Court sides with Trump administration but doesn’t punish attorneys in immigrant abortion case
The Supreme Court on Tuesday granted the Trump administration’s request to toss out a lower court ruling that allowed an undocumented immigrant teen in federal custody to receive an abortion.
The justices said the dispute is now moot because the 17-year-old has already had the abortion and remanded the case to the district court with instruction to dismiss it.
The Department of Justice had asked the court not only to vacate the ruling from the U.S. Court of Appeals for the District of Columbia Circuit, but to punish the attorneys for the plaintiff in the case either directly or through a referral to their respective state bars.
The government argued in briefs that it was misled by the opposing lawyers for the American Civil Liberties Union (ACLU) for sneaking the teen off in the early morning hours — 4:15 a.m. — to get an abortion before the government could appeal the court’s ruling.
But the justices decided not to go that far.
In their five-page opinion, the justices said “lawyers have ethical obligations to their clients and not all communication breakdowns constitute misconduct.”
There was no noted dissent from the court’s decision.
The D.C. Circuit ruling, which came from the court’s full panel of judges, required the government to make the 17-year-old, known only in court documents as Jane Doe, available for pre-abortion counseling and the procedure.
Solicitor General Noel Francisco argued the case is moot since Doe has already had the abortion and asked the court to dismiss it under a 1950 court precedent known as the Munsingwear doctrine.
That doctrine holds that “a judgment, unreviewable because of mootness, should not be permitted to spawn any legal consequences.”
The government had originally kept Doe from leaving the facility where she was being held to attend her pre-abortion counseling appointment and the appointment for the procedure, arguing it should not be forced to facilitate an abortion that is not medically necessary for an unaccompanied minor who entered the country illegally and was in federal custody.
The court took an unusually long time to issue their decision on the request. Francisco first petitioned the court in November, and court watchers speculated an argument amongst the justices behind the scenes could have been causing the delay.
But there was no fiery dissent from the court’s ruling on Monday.
“When ‘a civil case from a court in the federal system … has become moot while on its way here,’ the court’s ‘established practice’ is ‘to reverse or vacate the judgment below and remand with a direction to dismiss,’” the court said.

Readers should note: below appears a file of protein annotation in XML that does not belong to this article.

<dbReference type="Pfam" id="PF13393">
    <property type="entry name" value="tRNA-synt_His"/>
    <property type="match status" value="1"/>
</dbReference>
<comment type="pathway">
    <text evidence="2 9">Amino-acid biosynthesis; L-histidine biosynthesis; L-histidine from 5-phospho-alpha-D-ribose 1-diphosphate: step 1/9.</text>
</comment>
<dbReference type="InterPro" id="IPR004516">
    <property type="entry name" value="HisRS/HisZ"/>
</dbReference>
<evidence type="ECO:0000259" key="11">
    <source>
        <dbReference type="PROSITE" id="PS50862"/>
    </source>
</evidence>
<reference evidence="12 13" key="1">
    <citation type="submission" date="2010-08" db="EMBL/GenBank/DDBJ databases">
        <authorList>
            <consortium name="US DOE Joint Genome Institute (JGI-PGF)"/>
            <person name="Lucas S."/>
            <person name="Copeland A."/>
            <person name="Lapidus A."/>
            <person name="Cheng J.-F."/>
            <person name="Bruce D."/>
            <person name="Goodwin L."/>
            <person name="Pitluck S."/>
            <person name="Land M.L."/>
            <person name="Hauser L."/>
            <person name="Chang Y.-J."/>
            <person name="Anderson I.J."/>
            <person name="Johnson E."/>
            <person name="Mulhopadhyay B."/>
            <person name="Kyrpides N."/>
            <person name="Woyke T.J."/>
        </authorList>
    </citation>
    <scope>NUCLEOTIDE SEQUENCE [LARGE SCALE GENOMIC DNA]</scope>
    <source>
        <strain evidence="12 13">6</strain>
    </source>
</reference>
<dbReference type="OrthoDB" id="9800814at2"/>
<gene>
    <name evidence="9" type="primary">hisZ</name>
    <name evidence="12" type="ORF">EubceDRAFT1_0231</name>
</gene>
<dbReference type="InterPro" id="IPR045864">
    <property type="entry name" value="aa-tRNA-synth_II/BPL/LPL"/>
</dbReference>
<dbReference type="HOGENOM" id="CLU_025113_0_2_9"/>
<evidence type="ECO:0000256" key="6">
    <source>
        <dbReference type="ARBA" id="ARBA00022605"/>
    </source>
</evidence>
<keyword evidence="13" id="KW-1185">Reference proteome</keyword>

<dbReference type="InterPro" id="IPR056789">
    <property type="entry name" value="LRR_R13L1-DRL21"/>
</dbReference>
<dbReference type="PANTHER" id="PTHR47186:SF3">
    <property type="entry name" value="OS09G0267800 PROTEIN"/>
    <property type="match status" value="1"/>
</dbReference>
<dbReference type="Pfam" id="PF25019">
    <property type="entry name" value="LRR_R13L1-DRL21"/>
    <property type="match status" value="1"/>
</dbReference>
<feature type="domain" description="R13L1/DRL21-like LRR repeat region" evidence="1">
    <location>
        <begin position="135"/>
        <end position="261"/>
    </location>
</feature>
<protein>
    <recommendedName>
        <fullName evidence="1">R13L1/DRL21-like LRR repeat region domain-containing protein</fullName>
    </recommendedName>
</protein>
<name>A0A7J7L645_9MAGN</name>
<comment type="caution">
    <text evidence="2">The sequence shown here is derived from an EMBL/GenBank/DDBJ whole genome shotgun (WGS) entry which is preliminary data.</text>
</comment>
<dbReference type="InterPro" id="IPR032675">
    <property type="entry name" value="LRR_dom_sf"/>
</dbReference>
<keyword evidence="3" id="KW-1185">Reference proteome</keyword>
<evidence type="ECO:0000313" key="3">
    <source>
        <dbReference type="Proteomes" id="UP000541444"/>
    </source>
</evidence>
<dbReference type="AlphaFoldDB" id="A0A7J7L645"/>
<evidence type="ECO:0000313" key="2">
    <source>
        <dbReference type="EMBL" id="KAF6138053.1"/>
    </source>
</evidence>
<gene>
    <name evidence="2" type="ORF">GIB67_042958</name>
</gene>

In a joint statement the departments of Justice and of Health and Human Services (HHS) hailed the court’s decision.
“The Supreme Court has repeatedly made clear that the federal government is not obligated to help a minor get an abortion and may choose policies favoring life over abortion,” they said.
“A pregnant minor who is in the country illegally can leave federal custody by returning to her home country, for example, but American taxpayers are not responsible for facilitating her abortion. We look forward to continuing to press the government’s interest in the sanctity of life.”
A class action case is now pending before the federal district court in D.C.
Jane Doe and another teen, Jane Roe, brought the case challenging the government’s policy of barring unaccompanied immigrant teens from obtaining an abortion.
The case is being brought on behalf of all pregnant unaccompanied immigrant teens who are or will be in federal custody.
In March, District Judge Tanya Chutkan granted the teens’ request for a preliminary injunction, blocking HHS officials and the Office of Refugee Resettlement from interfering or obstructing the teens’ access to abortion counseling, medical appointments or other pregnancy-related care.
In a statement Monday, Brigitte Amiri, lead attorney for the class action lawsuit and deputy director of the ACLU’s Reproductive Freedom Project, said the Supreme Court’s decision Monday does not effect that lawsuit in the lower court.
“The district court has blocked the Trump administration’s cruel policy of obstructing unaccompanied immigrant minors’ access to abortion while the case continues, and we won’t stop until we strike it down once and for all,” she said.
Updated at 4:48 p.m.
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